- The probability of getting poor health is 4%
- The probability of getting average health is 20%
- The probability of getting good health is 52%
- The probability of getting excellent health is 24%

If the person has only 5 years of education,

- The probability of getting poor health is nineteen%
- The probability of getting average health is 40%
- The probability of getting good health is 33%
- The probability of getting excellent health is 8%

Clearly, the variety of education years increases the probability of getting higher health. All of those values are adjusted for the mean values of marital, gender and full-time working status.

Prediction in Partial Proportional Odd Model

In a partial proportional odd model, we are able to select the predictors for which we would like to differ the effect of various levels of outcomes. We are able to first determine which predictors are violating the PO assumption after which place those variables after *parallel = FALSE ~* command. Here, now we have placed marital status and family income as violating predictors.

If the person has 15 years of education,

- The probability of getting poor health is 4%
- The probability of getting average health is 20%
- The probability of getting good health is 52%
- The probability of getting excellent health is 24%

If the person has only 5 years of education,

- The probability of getting poor health is 17%
- The probability of getting average health is 41%
- The probability of getting good health is 35%
- The probability of getting excellent health is 7%

The cumulative probabilities will also be calculated using the strategy described before.

Prediction in Multinomial Regression Model

We have now covered multinomial logistic regression evaluation in the next article.

Multinomial regression is a statistical approach to estimating the likelihood of a person falling into a particular category in relation to a baseline category utilizing a logit or log odds approach. Essentially, it really works as an extension of the binomial distribution when there are greater than two outcomes related to the nominal response variable. As a part of multinomial regression, we’re required to define a reference category, and the model will determine various binomial distribution parameters based on the reference category.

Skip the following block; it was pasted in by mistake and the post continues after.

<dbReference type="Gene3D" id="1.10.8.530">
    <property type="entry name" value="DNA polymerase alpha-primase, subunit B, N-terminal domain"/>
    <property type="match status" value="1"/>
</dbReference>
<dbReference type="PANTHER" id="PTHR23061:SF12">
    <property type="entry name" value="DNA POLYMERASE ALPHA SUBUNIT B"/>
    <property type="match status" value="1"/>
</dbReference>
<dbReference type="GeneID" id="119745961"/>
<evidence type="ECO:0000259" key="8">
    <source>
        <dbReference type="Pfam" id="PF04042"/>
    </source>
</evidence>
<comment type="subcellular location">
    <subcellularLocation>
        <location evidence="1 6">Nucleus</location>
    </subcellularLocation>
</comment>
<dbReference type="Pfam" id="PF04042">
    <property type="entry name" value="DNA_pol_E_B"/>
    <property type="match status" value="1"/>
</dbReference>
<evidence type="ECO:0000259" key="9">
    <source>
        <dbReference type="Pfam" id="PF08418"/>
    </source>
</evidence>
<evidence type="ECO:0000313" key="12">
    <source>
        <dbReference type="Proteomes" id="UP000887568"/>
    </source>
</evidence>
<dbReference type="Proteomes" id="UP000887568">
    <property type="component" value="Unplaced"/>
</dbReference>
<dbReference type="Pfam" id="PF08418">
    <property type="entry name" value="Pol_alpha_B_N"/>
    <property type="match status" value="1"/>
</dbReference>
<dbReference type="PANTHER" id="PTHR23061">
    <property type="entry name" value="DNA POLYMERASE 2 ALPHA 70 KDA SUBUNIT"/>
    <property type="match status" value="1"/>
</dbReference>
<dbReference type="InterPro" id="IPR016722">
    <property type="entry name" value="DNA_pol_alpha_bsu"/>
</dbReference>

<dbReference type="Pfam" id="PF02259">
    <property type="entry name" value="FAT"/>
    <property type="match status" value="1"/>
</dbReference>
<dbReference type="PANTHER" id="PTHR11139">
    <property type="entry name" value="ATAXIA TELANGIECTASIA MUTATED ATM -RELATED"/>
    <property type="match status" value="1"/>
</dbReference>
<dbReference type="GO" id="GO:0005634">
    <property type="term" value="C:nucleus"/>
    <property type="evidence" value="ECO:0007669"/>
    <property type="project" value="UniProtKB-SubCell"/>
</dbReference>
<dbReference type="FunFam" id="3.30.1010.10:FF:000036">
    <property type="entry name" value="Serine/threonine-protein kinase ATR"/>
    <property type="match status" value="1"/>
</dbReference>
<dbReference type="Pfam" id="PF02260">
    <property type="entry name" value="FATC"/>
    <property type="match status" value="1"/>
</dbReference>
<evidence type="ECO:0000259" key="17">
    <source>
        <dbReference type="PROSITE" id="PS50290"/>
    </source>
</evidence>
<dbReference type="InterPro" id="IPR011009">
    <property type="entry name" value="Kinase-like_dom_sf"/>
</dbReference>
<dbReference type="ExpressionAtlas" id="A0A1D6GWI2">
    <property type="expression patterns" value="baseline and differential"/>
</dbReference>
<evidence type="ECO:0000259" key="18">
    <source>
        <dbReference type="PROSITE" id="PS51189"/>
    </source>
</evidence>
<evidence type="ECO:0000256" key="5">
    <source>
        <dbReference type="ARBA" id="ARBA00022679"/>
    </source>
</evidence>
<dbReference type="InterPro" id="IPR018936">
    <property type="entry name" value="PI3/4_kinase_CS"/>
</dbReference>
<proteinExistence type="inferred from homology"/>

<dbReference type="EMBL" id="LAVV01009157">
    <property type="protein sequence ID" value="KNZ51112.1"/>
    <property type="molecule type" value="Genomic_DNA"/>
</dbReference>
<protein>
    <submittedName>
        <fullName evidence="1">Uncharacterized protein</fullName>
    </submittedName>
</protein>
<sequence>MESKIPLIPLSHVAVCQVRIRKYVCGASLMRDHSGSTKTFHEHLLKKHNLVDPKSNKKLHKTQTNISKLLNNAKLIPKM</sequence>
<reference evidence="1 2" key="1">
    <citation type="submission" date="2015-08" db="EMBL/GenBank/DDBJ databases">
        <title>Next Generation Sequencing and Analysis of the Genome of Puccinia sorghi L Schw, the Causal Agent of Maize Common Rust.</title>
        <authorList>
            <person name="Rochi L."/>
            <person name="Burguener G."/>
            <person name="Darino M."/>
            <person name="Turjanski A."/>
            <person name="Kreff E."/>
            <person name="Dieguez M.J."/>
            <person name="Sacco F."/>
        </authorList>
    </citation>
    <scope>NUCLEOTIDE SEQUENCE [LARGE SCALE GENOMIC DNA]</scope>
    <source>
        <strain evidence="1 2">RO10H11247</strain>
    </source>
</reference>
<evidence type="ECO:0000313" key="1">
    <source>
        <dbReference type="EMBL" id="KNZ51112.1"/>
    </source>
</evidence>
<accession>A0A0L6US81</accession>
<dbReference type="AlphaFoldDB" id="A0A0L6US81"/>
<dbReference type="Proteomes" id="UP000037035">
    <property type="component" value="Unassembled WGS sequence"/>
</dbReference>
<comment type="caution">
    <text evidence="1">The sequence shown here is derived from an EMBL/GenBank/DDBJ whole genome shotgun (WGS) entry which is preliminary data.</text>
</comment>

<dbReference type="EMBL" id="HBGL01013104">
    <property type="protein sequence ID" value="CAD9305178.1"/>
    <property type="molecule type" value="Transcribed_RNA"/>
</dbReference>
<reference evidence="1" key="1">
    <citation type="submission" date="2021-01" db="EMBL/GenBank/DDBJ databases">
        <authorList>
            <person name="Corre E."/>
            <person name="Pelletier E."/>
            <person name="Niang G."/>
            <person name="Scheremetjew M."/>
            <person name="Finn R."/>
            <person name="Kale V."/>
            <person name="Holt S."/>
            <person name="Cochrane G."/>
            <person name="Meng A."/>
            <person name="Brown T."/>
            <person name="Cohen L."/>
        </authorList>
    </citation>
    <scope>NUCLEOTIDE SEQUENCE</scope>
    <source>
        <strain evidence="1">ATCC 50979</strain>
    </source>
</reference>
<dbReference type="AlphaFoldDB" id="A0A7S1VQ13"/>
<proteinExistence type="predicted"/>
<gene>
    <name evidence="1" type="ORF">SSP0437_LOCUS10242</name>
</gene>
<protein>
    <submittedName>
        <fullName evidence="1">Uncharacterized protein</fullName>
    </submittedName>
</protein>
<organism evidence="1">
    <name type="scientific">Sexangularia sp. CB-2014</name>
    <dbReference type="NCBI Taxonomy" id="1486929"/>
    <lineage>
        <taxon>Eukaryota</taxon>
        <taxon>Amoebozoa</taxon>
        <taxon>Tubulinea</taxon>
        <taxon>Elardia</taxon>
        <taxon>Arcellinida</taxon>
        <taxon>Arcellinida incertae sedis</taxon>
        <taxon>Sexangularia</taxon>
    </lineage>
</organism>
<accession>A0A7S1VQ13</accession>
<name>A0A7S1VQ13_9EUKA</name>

In the next code, now we have defined the primary level of health status because the reference level and we are going to compare the multiple binomial regression model with respect to this reference level.

Our prediction approach yielded the next result.

If the person has 15 years of education,

- The probability of getting poor health is 4%
- The probability of getting average health is nineteen%
- The probability of getting good health is 52%
- The probability of getting excellent health is 25%

Again, these predicted probabilities are calculated holding other predictors at their mean. In multinomial logistic regression, the response variable must be nominal. Nevertheless, the response here is converted to ordinal to make use of* ggpredict()* command.

Prediction in Poisson Regression Model

There are occasions when we’d like to take care of data that involves counting. As a way to model a count response variable, akin to the variety of museum visits, we’d like Poisson regression. The variety of visits to the hospital or the variety of math courses taken by a selected group of scholars may function examples. We have now covered Poisson regression in the next article

We’re going to use the identical dataset and predict the variety of science museum visits from education years, gender, marital status, full-time working status and family income. The code block is shown below.

Using the identical *ggpredict()* command, we obtain the next result for various education years in addition to for various genders.

- The anticipated variety of science museum visits is 0.44 if the person is female(gender=0) and has 15 years of education
- The anticipated variety of science museum visits is 0.62 if the person is male(gender=1) and has 15 years of education
- It implies that females visit science museums lower than males. The conclusion is adjusted for the mean values of marital status, full-time working status and family income.

Conclusion

In this text, now we have covered prediction evaluation for 4 several types of regression models. The partial proportional odd model may be regarded as a subset of the generalized ordinal regression model since PPO model allows only just a few predictors to differ their effect across different levels. The multinomial regression model is helpful for nominal response variables which have unordered categories. Lastly Poisson regression model is sweet for the prediction of count variables. We have now demonstrated the usage of *ggpredict()* function in all 4 regression models and the interpretation of result as well.

Acknowledgement for Dataset

Dua, D. and Graff, C. (2019). UCI Machine Learning Repository [http://archive.ics.uci.edu/ml]. Irvine, CA: University of California, School of Information and Computer Science (CC BY 4.0)

Thanks for reading.

Buy me a coffee